The B4 Storybank gathers simple, easy and effective stories all B4 Community Champions and B4 Storytellers can use to share the importance of the early years, especially the first 1000 days.

Stories highlight B4’s 6 key messages of what every Tasmanian child, pregnancy to 4 years, needs for strong development and wellbeing now and for their future.

The Storybank can be used to spark an idea to create your own story, or used as an example if you don’t have a story that comes to mind. We want to keep adding to the Storybank and would value your stories if you’d like to share, send us an email at b4@education.tas.gov.au.

  • Warm and caring relationships help children feel safe and loved and build their confidence and resilience.

    Story 1


    Audience

    Parents and Carers – Mum feeling like she’s not doing enough.

    Beginning

    I was talking to a mum recently at a Child and Family Centre and admiring her gorgeous baby about 3 months old and it turned into such a useful conversation.

    Middle

    Other than being sleep deprived, the mum laughed that things were going OK. As soon as the baby heard her mums laugh, her eyes just locked on to her. I remember saying to the mum, “Wow look at that, you’re baby hasn’t stopped watching you. Just by smiling back at her you’re nailing this Mum gig, you’re setting her up for life!”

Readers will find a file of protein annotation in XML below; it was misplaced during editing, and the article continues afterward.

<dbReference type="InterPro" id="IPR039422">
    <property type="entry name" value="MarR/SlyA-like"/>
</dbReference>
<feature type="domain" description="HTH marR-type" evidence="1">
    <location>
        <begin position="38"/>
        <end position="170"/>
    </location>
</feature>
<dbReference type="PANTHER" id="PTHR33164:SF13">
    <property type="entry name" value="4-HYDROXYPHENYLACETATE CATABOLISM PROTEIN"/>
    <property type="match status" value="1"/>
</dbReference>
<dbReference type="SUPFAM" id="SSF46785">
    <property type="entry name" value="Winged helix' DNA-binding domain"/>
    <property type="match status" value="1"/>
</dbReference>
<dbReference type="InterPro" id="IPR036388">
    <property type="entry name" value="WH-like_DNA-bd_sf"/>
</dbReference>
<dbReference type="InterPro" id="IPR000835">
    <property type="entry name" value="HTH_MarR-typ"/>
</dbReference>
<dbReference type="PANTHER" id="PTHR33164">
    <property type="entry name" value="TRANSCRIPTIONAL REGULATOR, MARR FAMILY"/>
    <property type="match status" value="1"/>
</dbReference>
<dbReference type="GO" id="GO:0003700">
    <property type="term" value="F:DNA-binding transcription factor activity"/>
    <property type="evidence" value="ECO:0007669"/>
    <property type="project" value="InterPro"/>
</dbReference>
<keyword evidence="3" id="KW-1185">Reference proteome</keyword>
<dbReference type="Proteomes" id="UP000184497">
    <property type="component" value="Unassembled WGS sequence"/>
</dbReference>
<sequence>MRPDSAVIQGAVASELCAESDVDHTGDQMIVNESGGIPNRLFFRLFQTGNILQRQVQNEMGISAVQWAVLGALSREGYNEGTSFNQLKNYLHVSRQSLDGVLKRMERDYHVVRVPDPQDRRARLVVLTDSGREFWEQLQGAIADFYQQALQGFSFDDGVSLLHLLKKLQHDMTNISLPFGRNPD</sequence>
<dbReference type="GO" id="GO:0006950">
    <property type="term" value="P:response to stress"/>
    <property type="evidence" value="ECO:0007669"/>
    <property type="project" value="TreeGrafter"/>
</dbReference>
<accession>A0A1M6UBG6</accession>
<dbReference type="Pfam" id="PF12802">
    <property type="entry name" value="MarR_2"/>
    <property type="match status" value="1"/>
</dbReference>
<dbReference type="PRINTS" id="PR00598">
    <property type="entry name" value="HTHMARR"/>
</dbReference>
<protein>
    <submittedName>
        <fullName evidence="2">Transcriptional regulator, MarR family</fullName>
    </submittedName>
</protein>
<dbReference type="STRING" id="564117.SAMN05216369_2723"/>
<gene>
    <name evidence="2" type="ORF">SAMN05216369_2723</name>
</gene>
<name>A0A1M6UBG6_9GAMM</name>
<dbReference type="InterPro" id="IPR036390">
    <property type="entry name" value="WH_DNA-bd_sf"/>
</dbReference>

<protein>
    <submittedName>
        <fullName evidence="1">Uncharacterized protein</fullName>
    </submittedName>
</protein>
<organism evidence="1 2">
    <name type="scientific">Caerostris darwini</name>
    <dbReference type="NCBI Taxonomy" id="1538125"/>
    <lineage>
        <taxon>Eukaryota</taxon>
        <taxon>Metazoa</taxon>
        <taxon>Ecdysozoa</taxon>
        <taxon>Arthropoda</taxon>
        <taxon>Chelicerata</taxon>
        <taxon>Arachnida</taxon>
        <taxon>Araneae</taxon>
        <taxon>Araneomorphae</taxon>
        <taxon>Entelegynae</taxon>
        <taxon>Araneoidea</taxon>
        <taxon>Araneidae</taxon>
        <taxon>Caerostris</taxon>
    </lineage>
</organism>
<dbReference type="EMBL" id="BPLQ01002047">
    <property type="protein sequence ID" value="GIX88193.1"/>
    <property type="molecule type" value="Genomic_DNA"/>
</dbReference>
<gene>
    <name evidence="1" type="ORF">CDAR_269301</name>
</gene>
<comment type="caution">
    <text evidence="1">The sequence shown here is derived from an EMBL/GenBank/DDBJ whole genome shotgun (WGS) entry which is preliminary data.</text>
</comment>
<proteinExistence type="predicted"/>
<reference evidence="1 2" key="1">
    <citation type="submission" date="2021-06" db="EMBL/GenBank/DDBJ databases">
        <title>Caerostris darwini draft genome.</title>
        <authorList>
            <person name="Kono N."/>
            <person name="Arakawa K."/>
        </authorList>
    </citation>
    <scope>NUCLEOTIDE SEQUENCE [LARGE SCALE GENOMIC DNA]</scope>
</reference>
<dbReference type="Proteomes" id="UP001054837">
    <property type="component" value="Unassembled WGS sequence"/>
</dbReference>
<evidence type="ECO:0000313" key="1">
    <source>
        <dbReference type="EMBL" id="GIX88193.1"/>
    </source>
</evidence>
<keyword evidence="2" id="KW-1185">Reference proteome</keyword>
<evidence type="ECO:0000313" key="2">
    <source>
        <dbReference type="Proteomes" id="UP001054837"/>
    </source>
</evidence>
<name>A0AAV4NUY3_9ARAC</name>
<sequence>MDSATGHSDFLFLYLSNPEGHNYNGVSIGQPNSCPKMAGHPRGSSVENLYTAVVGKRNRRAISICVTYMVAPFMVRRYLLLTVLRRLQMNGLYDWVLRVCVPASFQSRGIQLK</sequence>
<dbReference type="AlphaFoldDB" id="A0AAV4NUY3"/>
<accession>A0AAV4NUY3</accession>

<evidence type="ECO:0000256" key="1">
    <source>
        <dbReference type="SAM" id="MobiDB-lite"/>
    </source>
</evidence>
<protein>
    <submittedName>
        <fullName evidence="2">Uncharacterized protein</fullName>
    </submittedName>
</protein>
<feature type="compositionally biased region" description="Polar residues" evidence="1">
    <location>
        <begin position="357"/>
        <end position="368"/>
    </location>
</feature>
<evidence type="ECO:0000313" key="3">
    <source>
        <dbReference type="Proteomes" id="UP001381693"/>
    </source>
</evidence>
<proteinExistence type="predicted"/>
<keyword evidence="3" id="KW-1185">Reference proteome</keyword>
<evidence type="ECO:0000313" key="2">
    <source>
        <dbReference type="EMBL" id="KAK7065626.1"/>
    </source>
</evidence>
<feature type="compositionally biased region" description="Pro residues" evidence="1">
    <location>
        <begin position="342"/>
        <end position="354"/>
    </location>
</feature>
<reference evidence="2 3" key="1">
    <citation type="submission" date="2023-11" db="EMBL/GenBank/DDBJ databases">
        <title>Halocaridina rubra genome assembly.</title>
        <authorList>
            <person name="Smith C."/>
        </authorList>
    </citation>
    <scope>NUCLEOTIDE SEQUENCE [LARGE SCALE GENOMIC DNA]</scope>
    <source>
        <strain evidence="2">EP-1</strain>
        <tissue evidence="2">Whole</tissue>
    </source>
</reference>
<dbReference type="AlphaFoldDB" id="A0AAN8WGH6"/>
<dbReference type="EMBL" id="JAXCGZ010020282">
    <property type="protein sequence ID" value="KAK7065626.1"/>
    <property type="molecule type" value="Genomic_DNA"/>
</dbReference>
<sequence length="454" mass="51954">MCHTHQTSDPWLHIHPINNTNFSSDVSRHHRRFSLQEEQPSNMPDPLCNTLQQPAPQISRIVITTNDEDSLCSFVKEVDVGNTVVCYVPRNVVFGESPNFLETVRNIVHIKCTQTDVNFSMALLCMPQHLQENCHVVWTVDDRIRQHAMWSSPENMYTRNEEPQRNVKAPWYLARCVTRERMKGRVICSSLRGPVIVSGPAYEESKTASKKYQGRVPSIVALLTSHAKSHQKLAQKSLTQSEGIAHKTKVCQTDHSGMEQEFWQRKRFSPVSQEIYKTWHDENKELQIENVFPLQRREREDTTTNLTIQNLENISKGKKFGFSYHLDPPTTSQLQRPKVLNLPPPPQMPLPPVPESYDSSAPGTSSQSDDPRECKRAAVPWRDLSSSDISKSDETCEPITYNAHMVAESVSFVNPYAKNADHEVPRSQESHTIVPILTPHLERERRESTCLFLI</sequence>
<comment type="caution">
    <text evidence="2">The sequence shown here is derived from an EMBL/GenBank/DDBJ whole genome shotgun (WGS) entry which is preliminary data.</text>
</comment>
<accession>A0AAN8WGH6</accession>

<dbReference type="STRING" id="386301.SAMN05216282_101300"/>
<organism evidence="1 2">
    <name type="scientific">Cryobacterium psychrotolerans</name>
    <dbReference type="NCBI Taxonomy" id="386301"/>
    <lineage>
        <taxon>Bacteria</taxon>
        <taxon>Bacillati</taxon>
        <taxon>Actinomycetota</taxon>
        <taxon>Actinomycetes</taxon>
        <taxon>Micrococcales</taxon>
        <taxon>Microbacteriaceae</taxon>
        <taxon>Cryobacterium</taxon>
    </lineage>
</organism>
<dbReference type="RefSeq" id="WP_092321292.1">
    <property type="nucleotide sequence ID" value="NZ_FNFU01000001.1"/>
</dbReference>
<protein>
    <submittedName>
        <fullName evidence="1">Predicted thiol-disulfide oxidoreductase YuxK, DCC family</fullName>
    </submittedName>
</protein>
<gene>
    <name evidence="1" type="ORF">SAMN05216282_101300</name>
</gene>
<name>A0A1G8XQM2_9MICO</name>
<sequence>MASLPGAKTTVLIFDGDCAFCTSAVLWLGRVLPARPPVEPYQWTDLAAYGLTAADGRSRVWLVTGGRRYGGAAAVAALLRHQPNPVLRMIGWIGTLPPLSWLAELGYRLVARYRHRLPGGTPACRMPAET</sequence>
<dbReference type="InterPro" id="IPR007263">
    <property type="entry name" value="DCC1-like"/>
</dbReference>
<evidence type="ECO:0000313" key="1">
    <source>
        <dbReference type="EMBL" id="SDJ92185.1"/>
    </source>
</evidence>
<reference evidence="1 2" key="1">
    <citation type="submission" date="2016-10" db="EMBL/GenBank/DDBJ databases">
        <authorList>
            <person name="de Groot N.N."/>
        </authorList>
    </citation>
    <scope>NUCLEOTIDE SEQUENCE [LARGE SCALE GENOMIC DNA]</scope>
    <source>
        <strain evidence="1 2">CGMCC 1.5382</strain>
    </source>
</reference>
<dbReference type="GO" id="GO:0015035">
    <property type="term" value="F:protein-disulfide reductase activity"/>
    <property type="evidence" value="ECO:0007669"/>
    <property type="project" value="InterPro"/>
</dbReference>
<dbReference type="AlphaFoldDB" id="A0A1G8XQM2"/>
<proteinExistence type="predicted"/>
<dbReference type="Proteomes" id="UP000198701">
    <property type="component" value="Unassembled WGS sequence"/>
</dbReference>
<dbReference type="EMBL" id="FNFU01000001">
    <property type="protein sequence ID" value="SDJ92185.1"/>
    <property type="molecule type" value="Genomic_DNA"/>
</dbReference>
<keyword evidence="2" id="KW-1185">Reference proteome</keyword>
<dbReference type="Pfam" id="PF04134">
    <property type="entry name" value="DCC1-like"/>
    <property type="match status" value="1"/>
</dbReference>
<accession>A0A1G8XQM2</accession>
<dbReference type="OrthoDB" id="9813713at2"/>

Bridge

    The Mum looked a little confused…
    And you could see her light up when I explained that these back and forth interaction that we have with our children when they’re little, are the foundations of building loving and secure relationships, which is one of six key things children in those early years need.

    Says who

    There is lots of research about the importance of loving and secure relationships which has been done right here in Tasmania by an organisation called the B4 Coalition.

    What now

    If you’re keen to find other little things you can (and probably are) doing every day that show you are nailing it as a parent and can help to build loving and secure relationships there’s great little video you can have a look at, done by Telethon Kids Institute its only short called Bright Tomorrows – you’ll find it at their website or I can tag you in it on Facebook.

    Story 2


    Audience

    Businesses – Business owner talking about children’s bad behaviour in their workplace and not knowing how to support the parent

    Beginning

    I was casually chatting with a young Mum making a coffee at the local neighbourhood house.

    Middle

    I asked her what brought her in today and quick as a flash she said “It’s the only place where my three year old daughter feels comfortable, and the only place I feel comfortable too and like no one is going to have a go at me.”

    I was taken back and I’m sure she could see that on my face, so she continued. She told me that her daughter is neurodiverse which means her behaviour can be pretty full on and she now avoids going to the supermarket or playground because people stare and she’s had strangers tell her all sorts of unhelpful things, like she should be able to control her daughter in public.

    She said “At the neighbourhood house it’s different. They’ve taken the time to get to know us, understand us and we just feel safe here.”

    Bridge

    I just think there is so much in this story…

    End

    About how important it is for children and their families in the early years to have places where they feel safe and secure, so they can get the
    support they need.

    Says Who